I have a paperback copy of the reference handbook that will be available electronically during the exam. I am solely using that and the exam-allowed calculator for my studies.

I think scratch paper is provided at the exam site (provided by Pearson, I think). I've been to a similar site before for the FE exam - it was actually quite nice. I'll make a note to bring a jacket, though.

RE: PE ChE Exam Advice

If there is an electronic version of that reference book available beforehand, I would use that for practice and not the hard-copy. Not sure what they mean by electronic (searchable PDF, HTML?), though.
You may want to study with mask to get used to it. At least when you do practice exams. Hope no one there is coughing throughout the exam. I'm glad I did that many years ago.....

Used to be 8 hours, broken up in two 4-hour morning and afternoon sessions.

RE: PE ChE Exam Advice

With regards to the scratch paper, most Pearson centers will give you dry erase markers and laminated paper to use as scratch paper. It's super annoying, I don't know why they don't just keep/throw away actual scratch paper, but they don't.

Definitely still study Lindenburg's book since it has good information and is a good resource, but be cognizant of whatever sections/chapters may no longer be relevant due to the exam change.

RE: PE ChE Exam Advice

Quote (RVAmeche)

most Pearson centers will give you dry erase markers and laminated paper to use as scratch paper. It's super annoying, I don't know why they don't just keep/throw away actual scratch paper, but they don't.

I assume they don't want actually used paper leave the building (in trash, or in the person's pocket). They fear someone could deduct the nature of the question from the scratch paper. IIRC in paper test times there was a booklet with questions and we could use that booklet as scratch paper for calculations. That booklet had to be returned. From there we had to transpose the A, B, C or D to the answer sheet that got read by the machine. I remember being nervous about the time this transposing took, and the chance of making an error. I double-checked all. So there is some advantage to computerized tests.

RE: PE ChE Exam Advice

You can write the test questions on the scrap paper. And it is not just the questions but the mix of questions. 10% about topic x, nothing about topic y etc. They do not want groups of people to get together and compile the test questions nor the general direction of the test. So, they will not let you take whatever your "scrap system" is out of the test. I took the "Certified Information System Security Professional (CISSP) exam 5 years ago. Test has nothing to do with Engineering but it was given in the same methodology. It was 250 questions, 6 hours at Pearson. It was the same, return their dry erase system. Paper you can hide or replace once you know what their paper looks like. Once you walk out of the long test, it is difficult to remember any of the actual questions.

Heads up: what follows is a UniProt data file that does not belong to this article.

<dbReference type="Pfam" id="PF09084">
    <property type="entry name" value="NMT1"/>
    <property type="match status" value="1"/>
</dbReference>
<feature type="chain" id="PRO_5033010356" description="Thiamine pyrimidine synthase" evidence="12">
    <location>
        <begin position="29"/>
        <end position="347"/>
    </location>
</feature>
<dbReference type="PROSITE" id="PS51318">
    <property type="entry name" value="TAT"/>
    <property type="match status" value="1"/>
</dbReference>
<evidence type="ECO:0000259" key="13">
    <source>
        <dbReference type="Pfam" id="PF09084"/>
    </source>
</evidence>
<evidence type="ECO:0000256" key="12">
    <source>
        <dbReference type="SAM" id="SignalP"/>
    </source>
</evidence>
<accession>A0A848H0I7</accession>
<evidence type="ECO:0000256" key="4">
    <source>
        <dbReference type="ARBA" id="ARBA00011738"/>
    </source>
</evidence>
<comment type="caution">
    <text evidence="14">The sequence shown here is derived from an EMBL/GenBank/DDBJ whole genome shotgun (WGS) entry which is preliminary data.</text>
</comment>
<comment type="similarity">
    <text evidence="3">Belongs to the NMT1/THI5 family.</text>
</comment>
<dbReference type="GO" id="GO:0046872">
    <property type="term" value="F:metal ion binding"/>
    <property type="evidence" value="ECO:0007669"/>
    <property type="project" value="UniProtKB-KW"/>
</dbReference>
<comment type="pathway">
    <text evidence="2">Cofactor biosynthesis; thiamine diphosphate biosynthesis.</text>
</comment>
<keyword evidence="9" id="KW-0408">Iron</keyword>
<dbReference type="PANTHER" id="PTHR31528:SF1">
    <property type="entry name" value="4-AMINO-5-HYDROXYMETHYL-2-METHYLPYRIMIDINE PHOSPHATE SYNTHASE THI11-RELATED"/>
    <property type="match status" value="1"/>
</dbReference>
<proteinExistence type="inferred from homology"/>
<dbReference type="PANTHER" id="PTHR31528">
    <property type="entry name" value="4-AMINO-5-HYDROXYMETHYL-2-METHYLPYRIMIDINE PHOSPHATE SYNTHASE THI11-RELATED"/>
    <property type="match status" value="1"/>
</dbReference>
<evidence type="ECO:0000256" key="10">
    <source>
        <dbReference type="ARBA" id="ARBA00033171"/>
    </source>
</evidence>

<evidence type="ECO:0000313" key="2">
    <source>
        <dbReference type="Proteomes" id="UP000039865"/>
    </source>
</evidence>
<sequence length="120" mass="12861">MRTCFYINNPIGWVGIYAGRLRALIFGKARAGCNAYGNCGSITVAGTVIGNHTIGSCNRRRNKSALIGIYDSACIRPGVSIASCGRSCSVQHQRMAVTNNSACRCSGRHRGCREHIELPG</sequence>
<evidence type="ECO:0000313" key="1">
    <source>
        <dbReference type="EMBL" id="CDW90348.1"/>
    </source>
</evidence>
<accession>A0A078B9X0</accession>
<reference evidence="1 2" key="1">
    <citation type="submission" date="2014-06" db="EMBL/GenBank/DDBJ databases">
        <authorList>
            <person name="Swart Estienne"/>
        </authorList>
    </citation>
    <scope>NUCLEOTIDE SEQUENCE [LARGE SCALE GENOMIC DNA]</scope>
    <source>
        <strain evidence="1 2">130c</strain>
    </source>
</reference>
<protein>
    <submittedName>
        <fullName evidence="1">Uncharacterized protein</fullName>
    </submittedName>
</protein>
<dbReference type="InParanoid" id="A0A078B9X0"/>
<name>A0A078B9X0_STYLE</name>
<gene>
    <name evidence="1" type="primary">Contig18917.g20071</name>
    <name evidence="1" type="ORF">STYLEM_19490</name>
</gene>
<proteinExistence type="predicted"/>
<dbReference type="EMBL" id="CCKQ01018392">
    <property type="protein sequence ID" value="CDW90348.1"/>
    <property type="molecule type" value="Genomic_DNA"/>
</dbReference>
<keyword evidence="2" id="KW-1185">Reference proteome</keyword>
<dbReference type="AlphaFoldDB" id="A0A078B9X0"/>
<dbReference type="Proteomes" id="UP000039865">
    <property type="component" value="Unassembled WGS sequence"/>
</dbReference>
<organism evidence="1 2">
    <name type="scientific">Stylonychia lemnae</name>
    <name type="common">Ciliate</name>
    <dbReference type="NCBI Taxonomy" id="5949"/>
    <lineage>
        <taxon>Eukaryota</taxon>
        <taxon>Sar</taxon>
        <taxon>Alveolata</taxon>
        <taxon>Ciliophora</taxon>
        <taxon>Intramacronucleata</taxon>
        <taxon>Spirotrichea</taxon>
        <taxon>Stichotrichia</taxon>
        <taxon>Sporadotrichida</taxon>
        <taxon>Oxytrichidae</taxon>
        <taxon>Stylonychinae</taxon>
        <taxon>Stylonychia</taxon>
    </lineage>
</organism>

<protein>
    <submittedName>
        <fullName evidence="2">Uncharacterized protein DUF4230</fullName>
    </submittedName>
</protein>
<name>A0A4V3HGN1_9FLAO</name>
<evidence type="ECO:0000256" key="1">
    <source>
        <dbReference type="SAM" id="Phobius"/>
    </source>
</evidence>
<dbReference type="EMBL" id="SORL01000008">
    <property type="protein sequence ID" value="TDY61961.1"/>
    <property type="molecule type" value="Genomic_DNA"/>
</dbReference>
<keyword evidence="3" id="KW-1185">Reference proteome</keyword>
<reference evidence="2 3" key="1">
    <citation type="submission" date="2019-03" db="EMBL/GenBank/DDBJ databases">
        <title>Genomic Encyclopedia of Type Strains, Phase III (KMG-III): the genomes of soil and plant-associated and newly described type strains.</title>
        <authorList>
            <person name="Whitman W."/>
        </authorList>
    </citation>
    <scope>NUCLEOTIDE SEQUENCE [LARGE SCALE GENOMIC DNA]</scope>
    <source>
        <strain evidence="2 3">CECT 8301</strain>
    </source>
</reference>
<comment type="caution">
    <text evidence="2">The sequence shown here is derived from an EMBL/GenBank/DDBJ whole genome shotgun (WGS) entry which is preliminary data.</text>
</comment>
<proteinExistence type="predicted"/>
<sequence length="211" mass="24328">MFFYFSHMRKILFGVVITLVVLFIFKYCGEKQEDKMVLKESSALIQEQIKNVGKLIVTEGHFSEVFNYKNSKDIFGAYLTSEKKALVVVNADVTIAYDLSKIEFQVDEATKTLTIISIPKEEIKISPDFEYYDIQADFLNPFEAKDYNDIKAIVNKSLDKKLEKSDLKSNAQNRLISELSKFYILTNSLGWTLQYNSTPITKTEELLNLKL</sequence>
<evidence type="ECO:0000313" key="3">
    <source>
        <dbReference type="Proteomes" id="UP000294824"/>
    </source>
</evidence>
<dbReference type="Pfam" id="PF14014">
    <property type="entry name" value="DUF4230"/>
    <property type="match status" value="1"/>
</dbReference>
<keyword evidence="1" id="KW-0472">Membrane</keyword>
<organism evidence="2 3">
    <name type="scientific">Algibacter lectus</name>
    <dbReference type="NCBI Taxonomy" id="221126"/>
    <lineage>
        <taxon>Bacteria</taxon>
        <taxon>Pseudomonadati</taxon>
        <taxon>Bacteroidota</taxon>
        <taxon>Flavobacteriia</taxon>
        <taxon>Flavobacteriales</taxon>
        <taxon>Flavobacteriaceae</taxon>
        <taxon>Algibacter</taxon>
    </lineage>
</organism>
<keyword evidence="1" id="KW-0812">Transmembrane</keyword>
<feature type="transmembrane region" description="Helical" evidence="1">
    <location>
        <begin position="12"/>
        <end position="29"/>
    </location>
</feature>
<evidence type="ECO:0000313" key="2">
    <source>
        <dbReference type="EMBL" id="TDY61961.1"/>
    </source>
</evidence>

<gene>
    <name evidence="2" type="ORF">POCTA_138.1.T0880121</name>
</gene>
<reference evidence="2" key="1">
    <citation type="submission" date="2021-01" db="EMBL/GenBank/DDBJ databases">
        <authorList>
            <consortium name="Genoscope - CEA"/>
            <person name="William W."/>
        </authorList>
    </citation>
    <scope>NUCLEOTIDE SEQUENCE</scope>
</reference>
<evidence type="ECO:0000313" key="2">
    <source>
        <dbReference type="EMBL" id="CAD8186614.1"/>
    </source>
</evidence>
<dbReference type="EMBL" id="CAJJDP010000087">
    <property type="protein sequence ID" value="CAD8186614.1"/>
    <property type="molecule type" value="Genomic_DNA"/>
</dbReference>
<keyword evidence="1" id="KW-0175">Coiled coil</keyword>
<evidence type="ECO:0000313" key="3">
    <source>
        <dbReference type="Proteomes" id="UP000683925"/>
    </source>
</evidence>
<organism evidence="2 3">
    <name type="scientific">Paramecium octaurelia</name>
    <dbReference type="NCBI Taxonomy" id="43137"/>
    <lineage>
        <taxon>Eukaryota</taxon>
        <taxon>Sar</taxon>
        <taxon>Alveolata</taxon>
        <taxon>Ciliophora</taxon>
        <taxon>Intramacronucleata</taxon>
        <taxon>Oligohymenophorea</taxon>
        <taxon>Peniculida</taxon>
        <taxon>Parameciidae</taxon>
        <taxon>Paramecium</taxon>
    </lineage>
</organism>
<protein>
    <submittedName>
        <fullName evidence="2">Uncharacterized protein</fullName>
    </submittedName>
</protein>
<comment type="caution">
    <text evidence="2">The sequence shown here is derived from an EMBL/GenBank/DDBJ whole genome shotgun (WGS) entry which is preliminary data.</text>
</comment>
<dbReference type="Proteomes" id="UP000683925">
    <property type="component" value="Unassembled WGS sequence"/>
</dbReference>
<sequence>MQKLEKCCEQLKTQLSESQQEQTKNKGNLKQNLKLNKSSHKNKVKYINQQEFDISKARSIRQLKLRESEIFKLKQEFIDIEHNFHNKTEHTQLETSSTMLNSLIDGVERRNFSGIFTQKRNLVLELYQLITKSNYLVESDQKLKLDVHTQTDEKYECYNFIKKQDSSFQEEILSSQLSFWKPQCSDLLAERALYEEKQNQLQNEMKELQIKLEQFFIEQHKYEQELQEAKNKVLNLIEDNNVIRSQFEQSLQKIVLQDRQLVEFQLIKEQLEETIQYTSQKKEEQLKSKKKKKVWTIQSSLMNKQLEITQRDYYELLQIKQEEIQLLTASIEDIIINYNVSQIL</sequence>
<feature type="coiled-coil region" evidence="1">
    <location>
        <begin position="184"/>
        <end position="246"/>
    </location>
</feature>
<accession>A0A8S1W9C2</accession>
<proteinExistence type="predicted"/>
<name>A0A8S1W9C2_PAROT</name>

RE: PE ChE Exam Advice

Thanks all for the advice. I studied using mostly PPI2pass and the NCEES practice exam. I took the exam a couple of weeks ago and passed.

Red Flag This Post

Please let us know here why this post is inappropriate. Reasons such as off-topic, duplicates, flames, illegal, vulgar, or students posting their homework.

Red Flag Submitted

Thank you for helping keep Eng-Tips Forums free from inappropriate posts.
The Eng-Tips staff will check this out and take appropriate action.

Reply To This Thread

Posting in the Eng-Tips forums is a member-only feature.

Click Here to join Eng-Tips and talk with other members! Already a Member? Login


Low-Volume Rapid Injection Molding With 3D Printed Molds
Learn methods and guidelines for using stereolithography (SLA) 3D printed molds in the injection molding process to lower costs and lead time. Discover how this hybrid manufacturing process enables on-demand mold fabrication to quickly produce small batches of thermoplastic parts. Download Now
Design for Additive Manufacturing (DfAM)
Examine how the principles of DfAM upend many of the long-standing rules around manufacturability - allowing engineers and designers to place a part’s function at the center of their design considerations. Download Now
Taking Control of Engineering Documents
This ebook covers tips for creating and managing workflows, security best practices and protection of intellectual property, Cloud vs. on-premise software solutions, CAD file management, compliance, and more. Download Now

Close Box

Join Eng-Tips® Today!

Join your peers on the Internet's largest technical engineering professional community.
It's easy to join and it's free.

Here's Why Members Love Eng-Tips Forums:

Register now while it's still free!

Already a member? Close this window and log in.

Join Us             Close